If Germany allows ‘the French to bind it forever in a transfer union in which thrifty and punctual German ants will subsidize Latin and Greek grasshoppers,’ how much longer will the German’s remain thrift and hard working?

    This is the mother of all moral hazards.

  • Ken Moore

    A two-tier Euro is a possible outcome. Germany, the Netherlands, Austria and Finland could leave the Eurozone and create Euro 1. Greece and the rest in Euro 2 would remain a union but devalue their shared currency. Insight from Shedlock quoting Henkel . A new poll shows considerable German support for action as strong as leaving the EU.

  • Peter M. Todebush
  • Kris

    “You shall not crucify Europe upon a cross of Euros”?

    More lowbrow:

  • Gary Hemminger

    Peter has just made the point that I was going to make. If I were a German (actually I am, but an American German) why would I work so hard if I knew that the cheats were taking my money. Excellent point Peter!

  • Gabo

    Dear professor Meade,

    Your tone implies a moral judgement on the state of north/south affairs, with the trite analysis of organized and responsible north vs over spending passionate illogical south unable to keep the house in order. There is some truth but how about the acknowledgement that Germany benefitted enormously with the Euro? Specifically in making their exports ever more competitive ? It takes 2 to tango and both north and south benefitted from this set up.

    • Walter Russell Mead

      @Gabo: You have pretty comprehensively missed my point.

  • Glen

    I suspect that the result of either alternative would be a “powerful and sullen Germany, a bitter, poor and unstable Club Med — and a scheming, jealous France.”

  • Ulrich Elkmann

    @gabo: What you have spelled out is the way the political elites – the media as well as the politicians of all stripes – have been desoperately trying to spin the issue. For more and more of the public up North it looks that they are in the position of a shopkeeper who confronts a shoplifter and is being told ‘If you throw me out, who will you do business with in future?’

  • gooch mango

    I think there will be war, but it will not be an intramural EU affair (at least at first). It’ll start with Turkey, looking to take advantage of a weakened, suddenly isolated Greece. Long memories in that corner of the world, and many slights awaiting vengeance.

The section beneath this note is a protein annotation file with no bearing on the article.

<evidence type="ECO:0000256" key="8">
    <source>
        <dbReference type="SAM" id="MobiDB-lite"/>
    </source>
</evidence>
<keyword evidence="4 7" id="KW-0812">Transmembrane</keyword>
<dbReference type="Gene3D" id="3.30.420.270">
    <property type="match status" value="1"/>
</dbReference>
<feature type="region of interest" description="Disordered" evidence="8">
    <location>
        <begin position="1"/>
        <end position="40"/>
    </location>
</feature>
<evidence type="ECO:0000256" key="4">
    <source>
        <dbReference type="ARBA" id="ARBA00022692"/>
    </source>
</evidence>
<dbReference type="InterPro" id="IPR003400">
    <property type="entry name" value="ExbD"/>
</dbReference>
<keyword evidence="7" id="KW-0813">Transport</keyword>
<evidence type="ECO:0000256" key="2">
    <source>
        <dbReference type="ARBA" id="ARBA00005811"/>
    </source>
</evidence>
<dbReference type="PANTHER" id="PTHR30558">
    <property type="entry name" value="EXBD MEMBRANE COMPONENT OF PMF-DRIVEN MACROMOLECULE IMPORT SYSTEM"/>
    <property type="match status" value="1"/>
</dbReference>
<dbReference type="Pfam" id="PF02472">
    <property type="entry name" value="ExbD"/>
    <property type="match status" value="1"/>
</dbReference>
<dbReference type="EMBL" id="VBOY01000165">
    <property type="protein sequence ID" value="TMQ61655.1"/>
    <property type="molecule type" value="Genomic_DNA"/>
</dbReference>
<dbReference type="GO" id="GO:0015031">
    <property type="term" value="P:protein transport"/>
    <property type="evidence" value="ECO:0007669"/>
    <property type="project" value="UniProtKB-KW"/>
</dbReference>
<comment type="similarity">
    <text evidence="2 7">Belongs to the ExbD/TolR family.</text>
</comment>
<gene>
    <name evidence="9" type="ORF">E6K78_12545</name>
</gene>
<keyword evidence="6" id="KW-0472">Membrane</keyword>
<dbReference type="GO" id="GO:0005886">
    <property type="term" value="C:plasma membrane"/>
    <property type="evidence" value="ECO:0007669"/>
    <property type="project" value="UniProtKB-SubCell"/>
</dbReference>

• Alexandra Lagadinou

    A very intelligent analysis of the current situation here in Europe. Mr Meade is certainly correct in saying that we Greeks have nothing but moral contempt for financial puritanism. But we are not the only ones debating in European forums with nationalist selfishness.
    The only person in the last Euro Group meeting with a helpful agenda was not a European, but an American, Timothy Geithner.
    I believe the whole point in this crisis is for the Northerners themselves to abandon puritanism, not just in the financial sphere. They need to understand that life is for living. If they had just agreed to print a few euros the crisis would be over soon, and we Greek citizens would not have been forced to endure the current brutalization of our everyday life.

  • Gene

    War in Europe? Exactly which weapons are they going to fight with?

  • Jacksonian Libertarian

    So Germany gets a powerful currency, with every citizen’s wealth vastly enhanced over the neighboring countries, and German businesses would face greater competition in the future. As a political problem this is a no brainer, you always kick the can down the road and go for the instant gratification.

  • Eurydice

    I think what people aren’t getting about the situation in Greece is that nobody’s got the leisure to have moral contempt for German financial puritanism (at least not any more than their usual contempt for the Germans). The fact is that nothing is working in Greece now – the government is non-existant. The universities are closed, the public schools have no books or supplies, the government-run hospitals are bankrupt, pharmacies have been unpaid for years, the police won’t answer calls for help, the private sector (such as it is) will not extend any credit to the government. And it doesn’t matter how many new taxes the government announces, they haven’t even sent out the regular tax bills (due in June) to the public. I have family members who’ve been calling for months to get their bills and there’s been no response.

    So yeah, profligate, blah, blah, blah, but at this point they’re trying to tighten a belt when they don’t have any pants. Maybe Papandreou thinks he can pull one over on the Germans, but it seems to me that the situation has gone beyond that – like it’s heading more toward Germany being yoked to chaos than to cheats.